No easy answers when reporters do their job
Hugh Freeze, Ole Miss’ head football coach, made it perfectly clear in his 16-minute opening statement/filibuster Thursday at SEC football media days that he would not take questions about Houston Nutt’s lawsuit against the Rebels that was filed Wednesday.
There were about 400 members of the media — mostly newspaper reporters or reporters with newspaper backgrounds — who sat through that diatribe Freeze considered an opening statement.
Freeze finally relented, saying, “I’ll take some questions now.” These were the first three:
Question 1: “I’m sure you’re aware of the lawsuit Houston Nutt filed yesterday. He mentioned you and the administration
creating a smear campaign. I wonder what your reaction to all that is?”
Question 2: “Hugh, you talked about how you helped your team handle adversity. But how have you helped your family handle it, especially almost every week there’s something in social media, or whatever, it said that you’re to be fired no matter what.”
Question 3: “And the second question is how confident are you that your administration has your back?”
It may have been college football, but that’s a prime example of why newspapers and others with trained reporters don’t publish fake news.
The reporter who stood up in front of a ballroom full of media and SEC Network cameras to ask the first question was our man Bob Holt.
Holt wasn’t accusatory, rude or combative.
He asked the question, as did the reporter who asked the next two questions, without malice. They simply had to be asked.
Freeze didn’t really answer the first question, and he raved about his administration after the third question (as he should) and talked about his family, too.
Before Nutt filed his lawsuit some time was spent visiting with media people associated with Ole Miss, asking them whether the administration was sticking its neck out too much for Freeze.
Understand that Ole Miss already has imposed a bowl ban for this season, and reduced scholarships and recruiting visits to try to appease the NCAA. Rules obviously were broken.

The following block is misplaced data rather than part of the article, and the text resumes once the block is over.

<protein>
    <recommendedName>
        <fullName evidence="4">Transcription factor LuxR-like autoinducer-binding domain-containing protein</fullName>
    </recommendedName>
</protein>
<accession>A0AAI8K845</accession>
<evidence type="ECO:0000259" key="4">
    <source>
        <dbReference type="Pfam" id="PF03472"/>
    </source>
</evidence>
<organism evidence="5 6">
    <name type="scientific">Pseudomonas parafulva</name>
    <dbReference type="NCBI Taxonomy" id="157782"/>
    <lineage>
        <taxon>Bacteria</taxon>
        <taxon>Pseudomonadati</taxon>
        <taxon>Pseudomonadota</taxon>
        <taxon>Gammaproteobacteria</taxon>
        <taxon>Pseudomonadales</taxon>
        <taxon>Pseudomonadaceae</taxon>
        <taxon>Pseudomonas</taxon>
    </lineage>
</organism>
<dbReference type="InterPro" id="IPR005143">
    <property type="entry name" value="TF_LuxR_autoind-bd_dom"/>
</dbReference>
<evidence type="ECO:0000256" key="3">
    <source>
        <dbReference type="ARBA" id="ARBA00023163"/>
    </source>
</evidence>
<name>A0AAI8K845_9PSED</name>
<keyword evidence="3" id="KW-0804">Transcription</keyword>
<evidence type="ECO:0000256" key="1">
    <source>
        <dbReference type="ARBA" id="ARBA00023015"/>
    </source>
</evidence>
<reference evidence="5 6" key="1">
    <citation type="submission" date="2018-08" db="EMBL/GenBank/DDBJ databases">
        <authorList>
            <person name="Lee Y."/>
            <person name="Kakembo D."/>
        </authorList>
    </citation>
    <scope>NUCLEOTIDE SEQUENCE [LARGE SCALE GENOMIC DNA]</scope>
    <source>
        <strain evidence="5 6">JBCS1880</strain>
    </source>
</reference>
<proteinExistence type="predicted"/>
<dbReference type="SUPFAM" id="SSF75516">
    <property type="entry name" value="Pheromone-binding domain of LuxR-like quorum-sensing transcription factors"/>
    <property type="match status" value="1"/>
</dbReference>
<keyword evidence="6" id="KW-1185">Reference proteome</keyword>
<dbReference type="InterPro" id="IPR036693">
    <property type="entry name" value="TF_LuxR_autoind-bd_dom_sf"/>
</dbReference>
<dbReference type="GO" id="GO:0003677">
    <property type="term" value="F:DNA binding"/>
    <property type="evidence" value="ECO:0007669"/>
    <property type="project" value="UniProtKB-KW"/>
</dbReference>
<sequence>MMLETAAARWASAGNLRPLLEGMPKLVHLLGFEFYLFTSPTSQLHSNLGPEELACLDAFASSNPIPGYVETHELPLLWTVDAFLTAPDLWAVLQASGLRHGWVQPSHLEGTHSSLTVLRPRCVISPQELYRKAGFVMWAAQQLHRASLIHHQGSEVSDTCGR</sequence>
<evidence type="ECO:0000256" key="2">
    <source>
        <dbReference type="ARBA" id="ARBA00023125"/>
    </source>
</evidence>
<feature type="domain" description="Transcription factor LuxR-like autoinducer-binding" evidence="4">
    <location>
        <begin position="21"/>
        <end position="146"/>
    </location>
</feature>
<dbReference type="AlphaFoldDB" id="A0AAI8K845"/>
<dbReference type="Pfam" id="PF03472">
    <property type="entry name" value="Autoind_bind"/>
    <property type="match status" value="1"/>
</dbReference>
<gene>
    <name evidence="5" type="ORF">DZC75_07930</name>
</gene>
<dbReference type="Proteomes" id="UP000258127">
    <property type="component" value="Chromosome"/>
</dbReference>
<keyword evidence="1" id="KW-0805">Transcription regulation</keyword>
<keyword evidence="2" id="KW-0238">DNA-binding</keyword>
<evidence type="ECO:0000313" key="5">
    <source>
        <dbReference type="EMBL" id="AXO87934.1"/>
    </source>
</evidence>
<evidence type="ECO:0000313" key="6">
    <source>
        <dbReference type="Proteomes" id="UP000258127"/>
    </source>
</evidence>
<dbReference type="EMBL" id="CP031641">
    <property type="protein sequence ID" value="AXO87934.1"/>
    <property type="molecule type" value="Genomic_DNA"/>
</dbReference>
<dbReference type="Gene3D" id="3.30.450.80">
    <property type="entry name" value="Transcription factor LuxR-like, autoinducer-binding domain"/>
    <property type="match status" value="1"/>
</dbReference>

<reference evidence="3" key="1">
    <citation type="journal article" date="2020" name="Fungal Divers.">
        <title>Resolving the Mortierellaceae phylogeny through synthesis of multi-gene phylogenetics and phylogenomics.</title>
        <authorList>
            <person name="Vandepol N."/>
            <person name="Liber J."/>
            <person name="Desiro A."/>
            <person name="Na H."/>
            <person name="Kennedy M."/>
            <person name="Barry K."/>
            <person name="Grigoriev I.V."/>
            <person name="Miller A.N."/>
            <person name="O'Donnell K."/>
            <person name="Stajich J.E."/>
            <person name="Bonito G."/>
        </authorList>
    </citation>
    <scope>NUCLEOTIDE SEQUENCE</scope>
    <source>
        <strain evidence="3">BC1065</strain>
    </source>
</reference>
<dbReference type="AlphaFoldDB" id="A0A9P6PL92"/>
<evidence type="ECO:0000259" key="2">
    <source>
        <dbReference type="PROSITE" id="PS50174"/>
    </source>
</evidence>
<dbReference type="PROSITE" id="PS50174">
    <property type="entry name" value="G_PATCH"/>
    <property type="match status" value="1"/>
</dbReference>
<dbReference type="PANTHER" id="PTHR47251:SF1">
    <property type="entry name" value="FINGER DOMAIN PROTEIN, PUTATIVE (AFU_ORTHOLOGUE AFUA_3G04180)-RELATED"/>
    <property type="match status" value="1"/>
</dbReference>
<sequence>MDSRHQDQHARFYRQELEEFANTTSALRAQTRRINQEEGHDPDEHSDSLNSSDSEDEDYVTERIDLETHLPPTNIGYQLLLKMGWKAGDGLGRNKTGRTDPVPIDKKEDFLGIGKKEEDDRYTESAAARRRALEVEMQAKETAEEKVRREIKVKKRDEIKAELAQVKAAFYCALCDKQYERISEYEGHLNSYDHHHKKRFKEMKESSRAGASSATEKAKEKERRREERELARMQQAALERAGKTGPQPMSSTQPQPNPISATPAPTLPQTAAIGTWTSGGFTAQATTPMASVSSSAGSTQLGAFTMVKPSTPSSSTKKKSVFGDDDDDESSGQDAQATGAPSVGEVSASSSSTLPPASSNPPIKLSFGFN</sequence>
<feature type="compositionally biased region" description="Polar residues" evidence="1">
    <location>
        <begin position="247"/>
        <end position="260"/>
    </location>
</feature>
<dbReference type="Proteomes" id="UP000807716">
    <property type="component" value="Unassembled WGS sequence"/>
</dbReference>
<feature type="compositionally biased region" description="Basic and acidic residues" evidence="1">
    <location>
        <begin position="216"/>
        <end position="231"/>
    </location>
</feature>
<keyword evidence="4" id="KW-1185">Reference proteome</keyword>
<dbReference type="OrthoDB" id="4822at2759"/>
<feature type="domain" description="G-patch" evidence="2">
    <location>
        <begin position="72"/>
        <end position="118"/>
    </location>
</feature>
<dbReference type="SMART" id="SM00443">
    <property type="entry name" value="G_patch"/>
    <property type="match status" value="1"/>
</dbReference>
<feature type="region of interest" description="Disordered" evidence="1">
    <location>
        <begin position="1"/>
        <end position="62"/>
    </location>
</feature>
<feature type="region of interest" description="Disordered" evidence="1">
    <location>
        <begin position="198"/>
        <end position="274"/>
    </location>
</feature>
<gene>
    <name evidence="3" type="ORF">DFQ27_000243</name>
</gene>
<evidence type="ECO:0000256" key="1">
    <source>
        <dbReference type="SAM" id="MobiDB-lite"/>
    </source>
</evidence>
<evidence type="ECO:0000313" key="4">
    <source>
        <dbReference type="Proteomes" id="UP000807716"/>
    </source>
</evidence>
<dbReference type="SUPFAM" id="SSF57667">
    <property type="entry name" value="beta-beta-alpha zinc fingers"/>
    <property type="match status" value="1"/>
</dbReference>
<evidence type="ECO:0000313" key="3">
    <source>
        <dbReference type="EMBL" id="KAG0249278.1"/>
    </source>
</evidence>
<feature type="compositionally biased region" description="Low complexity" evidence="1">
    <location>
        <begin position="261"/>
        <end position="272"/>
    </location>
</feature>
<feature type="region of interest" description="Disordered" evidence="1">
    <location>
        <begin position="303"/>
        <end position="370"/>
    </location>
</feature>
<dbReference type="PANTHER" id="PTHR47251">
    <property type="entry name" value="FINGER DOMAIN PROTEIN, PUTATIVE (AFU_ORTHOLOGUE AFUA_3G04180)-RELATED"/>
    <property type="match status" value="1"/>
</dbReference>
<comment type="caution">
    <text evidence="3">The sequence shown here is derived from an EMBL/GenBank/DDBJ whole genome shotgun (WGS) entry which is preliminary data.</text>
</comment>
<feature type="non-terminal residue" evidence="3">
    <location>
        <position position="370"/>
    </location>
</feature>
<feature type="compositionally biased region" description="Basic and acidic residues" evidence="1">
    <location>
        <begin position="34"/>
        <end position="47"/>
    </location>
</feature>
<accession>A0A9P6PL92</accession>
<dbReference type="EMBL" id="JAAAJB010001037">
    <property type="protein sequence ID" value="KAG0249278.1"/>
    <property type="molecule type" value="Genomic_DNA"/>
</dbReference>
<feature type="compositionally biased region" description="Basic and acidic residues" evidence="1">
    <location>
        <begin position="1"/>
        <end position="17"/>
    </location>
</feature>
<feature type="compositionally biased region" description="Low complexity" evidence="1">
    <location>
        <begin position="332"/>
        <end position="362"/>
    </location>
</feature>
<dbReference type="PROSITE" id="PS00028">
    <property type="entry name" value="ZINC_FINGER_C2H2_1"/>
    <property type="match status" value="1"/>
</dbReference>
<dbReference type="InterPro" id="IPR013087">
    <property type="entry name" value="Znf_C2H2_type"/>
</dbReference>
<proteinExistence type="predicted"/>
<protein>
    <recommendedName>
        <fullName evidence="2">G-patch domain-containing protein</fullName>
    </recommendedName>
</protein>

The answer most received, and these were subjective opinions, was that Ole Miss isn’t sure it can find another coach who can win.
Perhaps to be more precise, Ole Miss can’t find another coach who can beat Alabama, which the Rebels did in 2014 and 2015 before losing a 48-43 thriller last season.
Only one team in the SEC has a better streak against the Crimson Tide than Ole Miss, which has lost one consecutive, and that’s South Carolina, which won the last time they played back in 2010. Vanderbilt has lost 21 consecutive to the Tide, and Tennessee and Arkansas stand at 10.
Every other team in the SEC has lost to Alabama at least three consecutive times.
Freeze always has come across as a nice guy. His 15year climb from Briarcrest Christian High School in Memphis to head coach of the Rebels with a salary of more than $5 million a year has been documented, including one year as an assistant at Arkansas State University before suddenly being named head coach the next season in 2011.
That’s the job that catapulted him after one season of head coaching to Ole Miss in 2012, just four years after Nutt didn’t retain him when he became head coach of the Rebels.
No doubt before he arrived in Hoover, Ala., for media days Freeze was prepared by Ole Miss’ legal staff on what he couldn’t say. He made it clear he wasn’t answering questions about the Nutt lawsuit, but Bob Holt asked questions about the lawsuit because that’s his job as a reporter and watchdog of the people.